Thomas Boghardt, SPY Historian
It is tempting to label historical figures either as heroes or villains. But when you are dealing with intelligence history, you’ll find a lot more shades of gray than charcoal black and ivory white.
A good example for the moral ambiguity spies and intelligence agencies operate in, is the British double-cross system in World War II. Whenever British counter-intelligence caught a Nazi spy, they would try and turn, rather than arrest and execute them. In this endeavor, the Brits virtually always succeeded. And you can’t really blame the spies for turning coat—after all, who would want an Iron Cross if the price was a British bullet? Thus, the British gradually extended control over the entire German spy system in the United Kingdom. Throughout the war, they used it masterly to feed disinformation to the Abwehr (German intelligence) who were convinced their agents in Britain were doing a sterling job.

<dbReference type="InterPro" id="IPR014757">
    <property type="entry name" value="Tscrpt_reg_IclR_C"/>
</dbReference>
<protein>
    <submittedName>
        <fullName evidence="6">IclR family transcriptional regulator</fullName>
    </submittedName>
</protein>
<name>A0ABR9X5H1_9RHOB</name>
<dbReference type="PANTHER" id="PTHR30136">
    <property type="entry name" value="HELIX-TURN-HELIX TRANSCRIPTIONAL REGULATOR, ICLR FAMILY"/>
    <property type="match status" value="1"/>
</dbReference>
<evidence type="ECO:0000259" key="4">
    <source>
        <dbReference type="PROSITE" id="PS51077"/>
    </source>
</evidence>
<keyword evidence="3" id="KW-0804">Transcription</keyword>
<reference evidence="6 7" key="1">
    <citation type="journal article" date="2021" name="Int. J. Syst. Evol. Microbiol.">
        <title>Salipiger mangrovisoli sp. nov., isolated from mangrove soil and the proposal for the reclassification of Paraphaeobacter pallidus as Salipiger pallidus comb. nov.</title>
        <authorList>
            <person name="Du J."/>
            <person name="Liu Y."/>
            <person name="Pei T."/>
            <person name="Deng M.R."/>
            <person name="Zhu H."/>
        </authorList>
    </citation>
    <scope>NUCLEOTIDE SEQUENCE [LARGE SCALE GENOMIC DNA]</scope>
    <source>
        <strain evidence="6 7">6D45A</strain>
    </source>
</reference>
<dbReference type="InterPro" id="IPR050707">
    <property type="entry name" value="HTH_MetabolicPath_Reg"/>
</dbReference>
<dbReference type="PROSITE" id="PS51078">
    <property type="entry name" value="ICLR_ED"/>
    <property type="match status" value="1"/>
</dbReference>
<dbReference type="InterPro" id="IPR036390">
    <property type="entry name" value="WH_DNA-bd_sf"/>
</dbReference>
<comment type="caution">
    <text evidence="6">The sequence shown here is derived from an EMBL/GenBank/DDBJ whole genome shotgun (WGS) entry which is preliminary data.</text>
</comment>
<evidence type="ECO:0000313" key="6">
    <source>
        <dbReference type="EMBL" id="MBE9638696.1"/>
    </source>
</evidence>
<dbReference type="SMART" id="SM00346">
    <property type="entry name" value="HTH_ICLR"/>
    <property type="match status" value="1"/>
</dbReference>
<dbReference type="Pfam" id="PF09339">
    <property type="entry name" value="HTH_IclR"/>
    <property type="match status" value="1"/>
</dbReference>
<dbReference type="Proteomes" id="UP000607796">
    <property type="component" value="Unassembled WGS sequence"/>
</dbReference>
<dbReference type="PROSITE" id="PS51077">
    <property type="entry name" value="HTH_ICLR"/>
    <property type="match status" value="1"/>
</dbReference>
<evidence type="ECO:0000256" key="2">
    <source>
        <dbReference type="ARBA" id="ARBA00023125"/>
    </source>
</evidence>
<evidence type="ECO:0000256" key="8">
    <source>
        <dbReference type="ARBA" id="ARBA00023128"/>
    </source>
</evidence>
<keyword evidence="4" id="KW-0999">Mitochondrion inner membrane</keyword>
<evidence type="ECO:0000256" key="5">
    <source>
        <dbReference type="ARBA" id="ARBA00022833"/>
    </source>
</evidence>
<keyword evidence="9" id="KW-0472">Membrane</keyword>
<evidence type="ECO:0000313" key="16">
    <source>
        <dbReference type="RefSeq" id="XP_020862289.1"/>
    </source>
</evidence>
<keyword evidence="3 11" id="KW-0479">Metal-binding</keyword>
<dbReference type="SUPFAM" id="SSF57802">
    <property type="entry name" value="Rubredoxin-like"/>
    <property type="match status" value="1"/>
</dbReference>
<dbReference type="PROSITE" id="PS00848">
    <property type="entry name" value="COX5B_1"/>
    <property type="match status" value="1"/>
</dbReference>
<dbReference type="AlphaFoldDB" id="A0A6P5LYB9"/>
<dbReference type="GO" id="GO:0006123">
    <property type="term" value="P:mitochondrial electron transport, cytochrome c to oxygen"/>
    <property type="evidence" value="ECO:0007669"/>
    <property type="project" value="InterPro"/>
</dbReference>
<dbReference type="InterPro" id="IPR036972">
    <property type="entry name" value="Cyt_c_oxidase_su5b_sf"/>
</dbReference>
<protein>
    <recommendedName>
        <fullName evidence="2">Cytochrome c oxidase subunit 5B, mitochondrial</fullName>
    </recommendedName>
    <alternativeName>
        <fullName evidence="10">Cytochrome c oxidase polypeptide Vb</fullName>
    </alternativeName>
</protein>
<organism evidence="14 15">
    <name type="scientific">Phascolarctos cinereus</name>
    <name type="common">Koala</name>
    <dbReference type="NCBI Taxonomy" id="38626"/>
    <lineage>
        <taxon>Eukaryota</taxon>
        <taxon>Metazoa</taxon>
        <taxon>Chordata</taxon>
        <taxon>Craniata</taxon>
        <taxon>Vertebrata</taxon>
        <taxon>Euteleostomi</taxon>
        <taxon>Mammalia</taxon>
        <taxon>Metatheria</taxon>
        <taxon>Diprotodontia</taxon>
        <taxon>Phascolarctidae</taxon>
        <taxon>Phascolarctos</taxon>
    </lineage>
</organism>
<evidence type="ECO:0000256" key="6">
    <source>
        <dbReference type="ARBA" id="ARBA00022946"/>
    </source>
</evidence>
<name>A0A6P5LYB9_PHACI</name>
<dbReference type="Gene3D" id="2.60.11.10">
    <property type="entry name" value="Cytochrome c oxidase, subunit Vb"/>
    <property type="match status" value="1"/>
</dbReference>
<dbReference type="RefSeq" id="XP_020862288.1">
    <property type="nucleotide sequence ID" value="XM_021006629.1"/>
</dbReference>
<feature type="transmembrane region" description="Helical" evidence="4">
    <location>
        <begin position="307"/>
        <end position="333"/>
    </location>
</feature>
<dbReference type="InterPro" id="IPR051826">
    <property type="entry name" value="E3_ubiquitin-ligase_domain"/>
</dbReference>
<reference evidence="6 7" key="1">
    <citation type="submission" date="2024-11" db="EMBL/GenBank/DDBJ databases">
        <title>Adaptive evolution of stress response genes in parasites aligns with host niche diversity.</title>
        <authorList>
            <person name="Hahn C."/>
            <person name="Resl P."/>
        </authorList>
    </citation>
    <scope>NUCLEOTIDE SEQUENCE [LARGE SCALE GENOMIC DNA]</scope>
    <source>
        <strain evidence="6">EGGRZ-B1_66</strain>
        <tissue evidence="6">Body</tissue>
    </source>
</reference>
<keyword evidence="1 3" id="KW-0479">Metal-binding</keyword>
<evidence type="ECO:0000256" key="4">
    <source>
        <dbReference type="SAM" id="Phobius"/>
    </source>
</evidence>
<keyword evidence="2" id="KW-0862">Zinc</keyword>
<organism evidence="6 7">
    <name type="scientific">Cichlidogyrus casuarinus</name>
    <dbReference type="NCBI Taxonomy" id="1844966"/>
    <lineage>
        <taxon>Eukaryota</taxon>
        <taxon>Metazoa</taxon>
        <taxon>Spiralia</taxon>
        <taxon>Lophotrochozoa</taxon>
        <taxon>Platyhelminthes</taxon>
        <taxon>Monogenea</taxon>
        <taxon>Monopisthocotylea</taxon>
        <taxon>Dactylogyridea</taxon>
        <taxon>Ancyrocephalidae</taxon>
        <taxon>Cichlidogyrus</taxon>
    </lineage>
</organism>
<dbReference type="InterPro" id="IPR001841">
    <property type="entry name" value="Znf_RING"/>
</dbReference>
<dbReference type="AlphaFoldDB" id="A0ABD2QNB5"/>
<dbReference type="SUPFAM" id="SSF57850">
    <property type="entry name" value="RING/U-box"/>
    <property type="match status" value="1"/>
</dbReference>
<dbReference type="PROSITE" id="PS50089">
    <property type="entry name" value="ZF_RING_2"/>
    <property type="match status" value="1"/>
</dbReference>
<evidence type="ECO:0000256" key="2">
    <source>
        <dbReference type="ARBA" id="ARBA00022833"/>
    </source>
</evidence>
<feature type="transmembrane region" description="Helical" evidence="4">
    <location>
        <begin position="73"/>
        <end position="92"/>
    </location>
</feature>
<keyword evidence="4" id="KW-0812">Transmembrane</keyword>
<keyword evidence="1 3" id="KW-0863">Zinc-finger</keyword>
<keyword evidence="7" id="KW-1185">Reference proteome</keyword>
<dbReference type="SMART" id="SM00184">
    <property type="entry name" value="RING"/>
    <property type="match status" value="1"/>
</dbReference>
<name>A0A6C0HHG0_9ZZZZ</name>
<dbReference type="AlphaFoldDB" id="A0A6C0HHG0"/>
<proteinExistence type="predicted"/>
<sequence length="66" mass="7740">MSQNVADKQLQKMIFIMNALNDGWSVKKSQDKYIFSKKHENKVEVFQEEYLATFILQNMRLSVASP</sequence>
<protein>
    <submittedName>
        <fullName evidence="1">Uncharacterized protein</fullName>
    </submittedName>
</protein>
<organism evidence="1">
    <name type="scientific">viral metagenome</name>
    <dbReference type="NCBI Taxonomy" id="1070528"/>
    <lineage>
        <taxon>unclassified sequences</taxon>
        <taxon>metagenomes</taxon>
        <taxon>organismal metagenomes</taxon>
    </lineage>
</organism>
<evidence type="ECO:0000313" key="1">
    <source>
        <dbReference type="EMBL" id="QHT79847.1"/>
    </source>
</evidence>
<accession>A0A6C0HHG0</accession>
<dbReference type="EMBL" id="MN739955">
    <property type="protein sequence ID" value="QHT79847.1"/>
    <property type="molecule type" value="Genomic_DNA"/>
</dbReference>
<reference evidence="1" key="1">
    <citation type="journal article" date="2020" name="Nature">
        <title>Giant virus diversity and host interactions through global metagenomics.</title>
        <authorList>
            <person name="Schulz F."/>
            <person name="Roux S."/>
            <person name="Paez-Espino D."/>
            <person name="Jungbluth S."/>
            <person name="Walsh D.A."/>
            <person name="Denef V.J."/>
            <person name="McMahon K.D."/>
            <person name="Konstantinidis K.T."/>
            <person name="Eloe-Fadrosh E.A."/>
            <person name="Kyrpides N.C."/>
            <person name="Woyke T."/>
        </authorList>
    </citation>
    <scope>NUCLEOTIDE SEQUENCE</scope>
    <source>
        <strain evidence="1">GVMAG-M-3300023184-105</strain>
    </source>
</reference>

But where lay the true loyalties of these double agents? Some were evidently beacons of moral rectitude. Juan Pujol (codename GARBO) was a genuine anti-fascist who joined the Abwehr with the sole intention of subsequently spying for British intelligence—a hero, if you like. When it comes to other double agents, though, I am not so sure. Take, for instance, Eddie Chapman, a small-time British crook and notorious skirt chaser, jailed for theft in Jersey when the Germans overran the tiny Channel island in 1940. Recruited as a spy by the Abwehr and sent on a clandestine mission to Britain, Chapman quickly revealed himself to British authorities, becoming a classic double-agent. Perhaps tellingly, the British codenamed him ZIGZAG.
I’ve never been quite able to figure out where Chapman’s true loyalties were. Officially, his heart had always been with the British, and he was feted as one their ace agents after the war. Yet he developed a genuine friendship with his German handler and even visited him after the war, presumably to talk about the good old times. The Germans awarded him an Iron Cross. Is it conceivable that the Nazis would have proclaimed Chapman one of THEIR ace agents, had they won the war? And would that make him a hero or a villain?
NOTHING IS WHAT IT SEEMS